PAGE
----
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The German Resistance to Hitler: From Protests to Assassinations

📁 HISTORIA in English
Autor: Cezara Anton, translated by myself

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 Resisting Hitler was a very difficult task  ever since the beginning of the Nazi regime in Germany, because the almost legal way in which he ascended to power. Therefore, it was impossible for the Germans to realise the moment when Hitler switched from legitimacy to illegitimacy. Yet, once the Second World War began, resisting the Nazi system became a very dramatic task. The Lutheran priest Dietrich Bonhoeffer explained the grave dilemma of the  German people:“they could hope for their nation to be defeated, in order for the Christian civilisation to survive or they could wish for victory which would mean the destruction of our civilisation.”

Even though it was difficult to organise resistance in a police state such as Nazi Germany, the opposition was achieved by three methods:by open protest;by written word in speeches and leaflets aimed at influencing the public opinion;and covert, by exploiting the polycratic nature of the regime and by transforming the policies which had to be implemented. The third method implied the use of conspiratorial instruments such as assassinations and coup d’états. However, a very important observation is that the individuals who opposed the Nazi system were not considered patriots as in other European countries, but were regarded as traitors.

Open Protest

The Christian Churches organised the only common, open and large – scale protest against Hitler’s regime. The Fuhrer aimed at destroying their unity by supporting the advance of neo-pagan movements. He achieved that to some degree, since a number of pro-Nazis from inside the Lutheran Church broke away and created the Deutsche Christen(German Christians)group. After that, two thousand Lutheran priests defected and went on to create the Bekennende Kirche(Confessional Church).Among those priests was Martin Niemöller who was arrested in 1937 and sent to Sachsenhausen and Dachau concentration camps between 1948 and 1945.

The newly-created Church held its first synod in June 1934 in Barmen. Here, the pastors wrote six Articles of Faith and the fifth one aimed at transforming the relation between the State and the Church which had been distorted by the National – Socialist regime. Thus, “we reject the false doctrine through which the State, beyond its special mission, should become the only and totalitarian order of human life, therefore fulfilling the mission of the Church as well.”Moreover, the synod opposed the extension of the Aryan Clause to the Lutheran Church which forbade the Jews to take part in cultural activities.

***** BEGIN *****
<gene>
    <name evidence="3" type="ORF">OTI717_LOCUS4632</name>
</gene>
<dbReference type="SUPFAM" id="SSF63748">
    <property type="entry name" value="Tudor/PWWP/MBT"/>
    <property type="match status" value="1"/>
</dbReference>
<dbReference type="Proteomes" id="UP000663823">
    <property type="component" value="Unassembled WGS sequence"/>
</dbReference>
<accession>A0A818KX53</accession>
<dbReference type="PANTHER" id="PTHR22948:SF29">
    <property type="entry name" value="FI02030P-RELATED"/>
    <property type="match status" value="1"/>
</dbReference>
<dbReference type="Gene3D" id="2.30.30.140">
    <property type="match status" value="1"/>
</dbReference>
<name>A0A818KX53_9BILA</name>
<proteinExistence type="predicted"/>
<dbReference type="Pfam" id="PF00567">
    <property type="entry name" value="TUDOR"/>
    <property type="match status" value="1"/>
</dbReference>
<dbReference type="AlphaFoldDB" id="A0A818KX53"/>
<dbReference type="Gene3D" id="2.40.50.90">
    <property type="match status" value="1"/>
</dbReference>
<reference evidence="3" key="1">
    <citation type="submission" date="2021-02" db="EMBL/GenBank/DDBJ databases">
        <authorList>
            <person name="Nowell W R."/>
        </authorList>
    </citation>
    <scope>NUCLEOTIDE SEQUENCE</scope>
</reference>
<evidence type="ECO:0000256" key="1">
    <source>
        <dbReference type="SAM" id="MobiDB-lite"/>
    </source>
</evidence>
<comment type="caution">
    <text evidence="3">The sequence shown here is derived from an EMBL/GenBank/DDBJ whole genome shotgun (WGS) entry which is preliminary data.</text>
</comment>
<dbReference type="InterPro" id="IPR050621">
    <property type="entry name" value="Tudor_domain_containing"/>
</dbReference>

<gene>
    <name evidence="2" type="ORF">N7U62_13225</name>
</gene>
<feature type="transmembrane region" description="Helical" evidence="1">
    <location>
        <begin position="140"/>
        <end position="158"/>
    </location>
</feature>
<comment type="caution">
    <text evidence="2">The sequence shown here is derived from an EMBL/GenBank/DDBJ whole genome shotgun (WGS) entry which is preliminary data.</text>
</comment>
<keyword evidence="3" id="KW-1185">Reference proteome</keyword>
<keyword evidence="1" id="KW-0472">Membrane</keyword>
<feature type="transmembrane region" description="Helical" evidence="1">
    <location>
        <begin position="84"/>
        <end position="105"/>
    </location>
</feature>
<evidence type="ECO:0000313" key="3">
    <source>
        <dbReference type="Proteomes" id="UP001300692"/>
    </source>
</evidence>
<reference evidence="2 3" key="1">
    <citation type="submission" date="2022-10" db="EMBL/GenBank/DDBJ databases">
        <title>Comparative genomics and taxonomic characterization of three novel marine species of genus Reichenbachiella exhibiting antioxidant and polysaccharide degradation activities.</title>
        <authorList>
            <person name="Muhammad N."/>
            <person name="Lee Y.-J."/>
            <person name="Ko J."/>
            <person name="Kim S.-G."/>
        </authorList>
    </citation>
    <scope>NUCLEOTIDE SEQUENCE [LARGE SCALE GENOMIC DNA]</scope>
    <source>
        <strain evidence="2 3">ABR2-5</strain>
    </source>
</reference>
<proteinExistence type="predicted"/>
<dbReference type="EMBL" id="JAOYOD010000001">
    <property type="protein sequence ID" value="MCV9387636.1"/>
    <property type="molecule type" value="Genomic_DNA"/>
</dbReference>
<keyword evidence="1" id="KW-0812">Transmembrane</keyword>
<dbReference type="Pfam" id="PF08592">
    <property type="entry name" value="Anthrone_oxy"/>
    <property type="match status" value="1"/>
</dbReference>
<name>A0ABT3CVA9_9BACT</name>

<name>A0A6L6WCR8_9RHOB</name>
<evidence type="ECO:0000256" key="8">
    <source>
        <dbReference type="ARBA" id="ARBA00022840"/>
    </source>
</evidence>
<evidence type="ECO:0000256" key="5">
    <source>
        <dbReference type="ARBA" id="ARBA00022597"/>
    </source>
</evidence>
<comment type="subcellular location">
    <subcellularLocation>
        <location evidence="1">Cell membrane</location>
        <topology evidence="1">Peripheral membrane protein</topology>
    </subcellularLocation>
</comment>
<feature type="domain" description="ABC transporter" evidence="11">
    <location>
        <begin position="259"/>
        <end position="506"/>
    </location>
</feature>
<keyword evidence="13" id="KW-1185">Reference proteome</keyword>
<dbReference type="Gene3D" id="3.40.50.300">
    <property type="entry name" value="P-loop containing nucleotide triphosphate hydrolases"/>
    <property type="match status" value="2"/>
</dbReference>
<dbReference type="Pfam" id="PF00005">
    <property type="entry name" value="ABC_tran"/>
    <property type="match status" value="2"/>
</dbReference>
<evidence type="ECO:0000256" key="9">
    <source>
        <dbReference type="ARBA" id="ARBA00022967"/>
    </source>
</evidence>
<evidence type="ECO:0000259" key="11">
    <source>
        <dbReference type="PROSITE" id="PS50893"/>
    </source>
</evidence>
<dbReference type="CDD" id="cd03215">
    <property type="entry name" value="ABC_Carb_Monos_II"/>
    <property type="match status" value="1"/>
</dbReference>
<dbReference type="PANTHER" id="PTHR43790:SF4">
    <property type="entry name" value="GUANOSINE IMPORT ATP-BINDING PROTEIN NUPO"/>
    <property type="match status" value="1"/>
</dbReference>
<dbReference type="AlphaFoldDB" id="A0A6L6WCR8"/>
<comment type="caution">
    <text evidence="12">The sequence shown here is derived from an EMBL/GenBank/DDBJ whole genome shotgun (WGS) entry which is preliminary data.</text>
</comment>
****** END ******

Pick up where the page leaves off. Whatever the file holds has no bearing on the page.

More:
The Twelfth Confessional Synod held in Breslau between 16 and 17 October 1943 openly repudiated the extermination policies carried out on the Eastern Front. “Concepts such as extermination, annihilation and life without value are unknown in the divine order. The annihilation of people, just because they are old or mentally ill or because they belong to another race, is an instrument which has not been given to the authorities … A person’s life belongs only to God. It is sacred to Him as is the life of the People of Israel.”

The Catholic Church lost its spiritual and political influence after the Concordat with the Holy See was concluded, because it meant the destruction of the Centre Catholic Party, Zentrum. Therefore, the Catholic Church protested against some aspects of the Nazi regime, yet, at the same, it requested submission to Hitlerism. However, against the official policy of the Church, some Catholics opposed the State more openly. Such is the example set by the bishop of Münster Graf Clemens August von Galen who was preaching against the euthanasia practices. Galen’s impact was so important that the minister of propaganda Goebbles decided to ask for the euthanasia program to be brought to an end.

Galen inspired a protest at the Munich University where the students created the Weiße Rose(White Rose)movement. The main activists were Hans and Sophie Scholl as well as Christopher Probst and their psychology and philosophy professor, Kurt Huber. After the bishop’s sermon, the Weiße Rosedistributed leaflets where they were condemning the regime and the failure of the German people to react against the atrocities perpetrated against the Russian and Jews on the EasternFront. However, the three students were arrested and executed by the Gestapo in 1943.